Along the way in this brand new journey in the autumn of my life, I have discovered inspiration and encouragement in various places and activities. These are things anyone can do to stir up the imagination or creative muse for any type of artistic outlet.

  1. Explore local museums. Whether you are an artist, writer, teacher or just bored with the same old television shows, you can’t help but be inspired in some way by the things you see in a museum.
  2. Take a nature walk. Even in the city there are areas set side to invite people into a natural setting. Observe the trees and flowers. Listen to the birds. Smell the freshness. Feel the texture of different plants. Have a picnic to complete the five senses experience. If nothing else you will come away with a new perspective or clarity for a project you are stuck on.
  3. Visit the nearest aquarium or zoo. People and domesticated pets are not the only interesting creatures in this world. Take a long look at other animals and you may come away with a brand new idea.
  4. Sit for a while at the local mall and people watch. The variety and diversity of sizes, shapes, colors and styles may amaze you and spark creativity or wake the muse.
  5. Attend a live performance. Outdoor concerts, symphonies, theater dramas and children’s plays are a few ideas. The percussionists in an orchestra are the most fun to watch.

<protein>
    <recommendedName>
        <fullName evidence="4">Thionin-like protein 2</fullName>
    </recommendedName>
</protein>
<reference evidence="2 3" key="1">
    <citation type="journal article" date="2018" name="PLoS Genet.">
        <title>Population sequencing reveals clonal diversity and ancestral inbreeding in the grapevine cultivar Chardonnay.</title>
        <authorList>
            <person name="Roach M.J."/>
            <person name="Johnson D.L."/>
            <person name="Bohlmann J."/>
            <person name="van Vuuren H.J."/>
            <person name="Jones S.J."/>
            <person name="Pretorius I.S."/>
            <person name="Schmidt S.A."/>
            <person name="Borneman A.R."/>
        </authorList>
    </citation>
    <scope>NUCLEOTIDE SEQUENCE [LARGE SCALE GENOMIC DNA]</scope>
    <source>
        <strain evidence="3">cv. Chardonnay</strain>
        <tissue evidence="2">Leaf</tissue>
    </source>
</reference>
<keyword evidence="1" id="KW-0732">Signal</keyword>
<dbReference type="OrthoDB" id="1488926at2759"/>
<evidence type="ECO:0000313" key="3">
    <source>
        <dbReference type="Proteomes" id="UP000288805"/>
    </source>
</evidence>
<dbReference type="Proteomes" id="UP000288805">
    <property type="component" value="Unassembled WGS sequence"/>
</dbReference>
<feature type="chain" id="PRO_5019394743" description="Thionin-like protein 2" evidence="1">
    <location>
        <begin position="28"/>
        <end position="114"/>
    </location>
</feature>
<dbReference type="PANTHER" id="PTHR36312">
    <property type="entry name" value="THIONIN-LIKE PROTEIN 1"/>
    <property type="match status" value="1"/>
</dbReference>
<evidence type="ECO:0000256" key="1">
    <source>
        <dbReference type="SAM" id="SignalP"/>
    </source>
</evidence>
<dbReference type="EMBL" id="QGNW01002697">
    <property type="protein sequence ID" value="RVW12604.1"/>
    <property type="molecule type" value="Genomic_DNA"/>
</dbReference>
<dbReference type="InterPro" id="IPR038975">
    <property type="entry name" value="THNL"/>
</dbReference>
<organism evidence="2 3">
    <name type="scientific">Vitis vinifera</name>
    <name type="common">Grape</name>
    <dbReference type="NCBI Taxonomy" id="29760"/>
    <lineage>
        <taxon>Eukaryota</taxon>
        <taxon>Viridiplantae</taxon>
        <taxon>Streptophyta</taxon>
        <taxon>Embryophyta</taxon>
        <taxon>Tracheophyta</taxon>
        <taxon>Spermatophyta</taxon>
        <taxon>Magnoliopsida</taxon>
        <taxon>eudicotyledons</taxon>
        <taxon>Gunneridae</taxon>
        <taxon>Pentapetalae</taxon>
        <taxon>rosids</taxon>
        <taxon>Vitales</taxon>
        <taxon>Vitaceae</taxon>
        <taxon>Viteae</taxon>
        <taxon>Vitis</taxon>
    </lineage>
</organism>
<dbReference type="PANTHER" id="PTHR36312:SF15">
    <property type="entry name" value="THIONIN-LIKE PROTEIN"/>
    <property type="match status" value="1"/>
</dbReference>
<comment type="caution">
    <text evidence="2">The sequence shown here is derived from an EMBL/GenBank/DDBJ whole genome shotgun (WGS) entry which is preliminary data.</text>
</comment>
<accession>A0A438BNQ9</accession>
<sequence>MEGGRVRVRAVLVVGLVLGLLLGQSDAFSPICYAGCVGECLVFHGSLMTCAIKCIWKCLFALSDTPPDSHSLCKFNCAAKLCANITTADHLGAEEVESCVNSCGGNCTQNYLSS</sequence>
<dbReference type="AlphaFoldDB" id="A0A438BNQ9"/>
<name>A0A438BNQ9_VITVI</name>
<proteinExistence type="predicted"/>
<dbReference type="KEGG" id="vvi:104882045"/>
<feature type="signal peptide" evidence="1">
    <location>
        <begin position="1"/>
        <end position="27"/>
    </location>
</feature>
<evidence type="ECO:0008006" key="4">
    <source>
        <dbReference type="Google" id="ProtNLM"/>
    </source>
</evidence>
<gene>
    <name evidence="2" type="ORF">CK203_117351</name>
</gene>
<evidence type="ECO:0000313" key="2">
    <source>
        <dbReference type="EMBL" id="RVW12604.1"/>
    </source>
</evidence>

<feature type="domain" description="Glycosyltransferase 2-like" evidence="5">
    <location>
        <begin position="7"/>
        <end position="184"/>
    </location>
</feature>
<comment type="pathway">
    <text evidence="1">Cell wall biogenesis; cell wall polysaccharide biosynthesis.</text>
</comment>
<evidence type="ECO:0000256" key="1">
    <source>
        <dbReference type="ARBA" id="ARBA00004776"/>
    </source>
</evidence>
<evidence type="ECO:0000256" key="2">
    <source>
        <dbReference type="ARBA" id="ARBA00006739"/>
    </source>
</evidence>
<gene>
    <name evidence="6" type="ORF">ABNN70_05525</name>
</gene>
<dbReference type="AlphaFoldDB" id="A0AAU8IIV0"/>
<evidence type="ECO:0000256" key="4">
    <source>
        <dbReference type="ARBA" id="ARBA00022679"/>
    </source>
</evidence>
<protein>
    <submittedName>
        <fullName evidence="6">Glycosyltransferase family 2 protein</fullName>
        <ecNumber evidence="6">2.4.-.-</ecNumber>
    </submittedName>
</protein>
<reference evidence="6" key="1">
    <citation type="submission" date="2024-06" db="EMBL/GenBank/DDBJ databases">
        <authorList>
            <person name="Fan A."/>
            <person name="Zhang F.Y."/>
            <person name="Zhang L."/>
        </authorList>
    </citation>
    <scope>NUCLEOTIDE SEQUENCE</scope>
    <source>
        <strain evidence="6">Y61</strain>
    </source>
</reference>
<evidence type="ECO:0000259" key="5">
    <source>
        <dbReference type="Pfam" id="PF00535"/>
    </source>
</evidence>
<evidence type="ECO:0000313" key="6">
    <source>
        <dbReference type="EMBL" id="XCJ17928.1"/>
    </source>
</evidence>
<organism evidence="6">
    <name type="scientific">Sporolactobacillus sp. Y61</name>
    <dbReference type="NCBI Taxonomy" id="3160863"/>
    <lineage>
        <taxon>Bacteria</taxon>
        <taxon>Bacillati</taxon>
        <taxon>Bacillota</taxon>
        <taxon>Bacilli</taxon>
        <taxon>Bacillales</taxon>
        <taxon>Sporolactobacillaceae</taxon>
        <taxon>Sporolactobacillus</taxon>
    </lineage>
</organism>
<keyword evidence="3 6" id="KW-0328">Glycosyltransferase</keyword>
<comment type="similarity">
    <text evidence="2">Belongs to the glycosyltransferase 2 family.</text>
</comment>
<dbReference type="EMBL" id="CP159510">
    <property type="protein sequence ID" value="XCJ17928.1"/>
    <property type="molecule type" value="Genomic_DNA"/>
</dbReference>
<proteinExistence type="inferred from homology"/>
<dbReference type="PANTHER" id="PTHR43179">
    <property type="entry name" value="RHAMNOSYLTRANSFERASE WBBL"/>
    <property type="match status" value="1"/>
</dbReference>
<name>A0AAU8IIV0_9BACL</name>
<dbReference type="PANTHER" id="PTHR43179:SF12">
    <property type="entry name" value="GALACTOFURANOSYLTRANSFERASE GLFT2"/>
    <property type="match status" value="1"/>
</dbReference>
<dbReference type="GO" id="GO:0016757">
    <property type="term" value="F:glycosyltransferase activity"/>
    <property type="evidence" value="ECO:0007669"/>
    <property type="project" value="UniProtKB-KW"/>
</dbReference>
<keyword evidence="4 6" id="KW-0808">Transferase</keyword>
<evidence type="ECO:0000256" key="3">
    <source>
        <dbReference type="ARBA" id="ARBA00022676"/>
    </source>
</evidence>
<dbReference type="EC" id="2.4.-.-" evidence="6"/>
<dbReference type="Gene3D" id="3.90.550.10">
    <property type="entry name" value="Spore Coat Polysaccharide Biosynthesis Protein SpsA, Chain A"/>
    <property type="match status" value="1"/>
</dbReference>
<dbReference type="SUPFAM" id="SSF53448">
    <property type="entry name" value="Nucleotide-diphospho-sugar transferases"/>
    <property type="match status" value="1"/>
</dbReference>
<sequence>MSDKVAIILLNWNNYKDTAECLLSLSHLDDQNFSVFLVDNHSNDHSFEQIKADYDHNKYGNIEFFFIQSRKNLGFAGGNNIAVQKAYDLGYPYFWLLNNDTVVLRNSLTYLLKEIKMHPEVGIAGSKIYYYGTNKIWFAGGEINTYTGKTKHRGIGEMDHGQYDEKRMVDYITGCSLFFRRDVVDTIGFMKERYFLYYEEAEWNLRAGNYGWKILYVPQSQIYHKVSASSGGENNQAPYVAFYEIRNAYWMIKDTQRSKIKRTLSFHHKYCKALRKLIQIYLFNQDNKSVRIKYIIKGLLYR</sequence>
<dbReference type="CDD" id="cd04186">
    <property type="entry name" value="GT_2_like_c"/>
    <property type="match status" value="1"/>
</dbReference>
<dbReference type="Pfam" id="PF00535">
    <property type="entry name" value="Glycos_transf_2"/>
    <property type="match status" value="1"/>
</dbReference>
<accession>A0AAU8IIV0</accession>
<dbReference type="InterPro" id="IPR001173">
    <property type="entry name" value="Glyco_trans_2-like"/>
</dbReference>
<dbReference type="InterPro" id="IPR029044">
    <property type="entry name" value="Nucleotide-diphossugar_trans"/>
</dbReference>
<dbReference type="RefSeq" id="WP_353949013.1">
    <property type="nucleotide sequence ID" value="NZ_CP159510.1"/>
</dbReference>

6. Browse through a craft store. It’s amazing how many versatile crafts there are now. Ideas pop out everywhere. Let your imagination run wild even if you don’t buy anything. (Good luck with that!)
  7. Celebrate holidays by going to local events. Fireworks, fall festivals, corn mazes, parades, all sorts of events throughout the year can stir up creativity when you are stuck for ideas.

It’s way too easy to let the mundane things of life drain our creative energies and leave us vegging out in front of the TV (although I love to put my feet up and watch San Antonio Spurs basketball or a New Orleans Saints football game). Don’t let work, disabilities, lack of training or too little time prevent you from expressing yourself. Fan the embers of your dreams into flames and set a creative fire in your life. You’ll be glad you did – I am. I may be a late bloomer, but better late than never.

Were you a late bloomer like me? What are your favorite creative outlets? How do you stir up creativity or get unstuck on a project? What do you do to get yourself started on a new project? I look forward to hearing from you.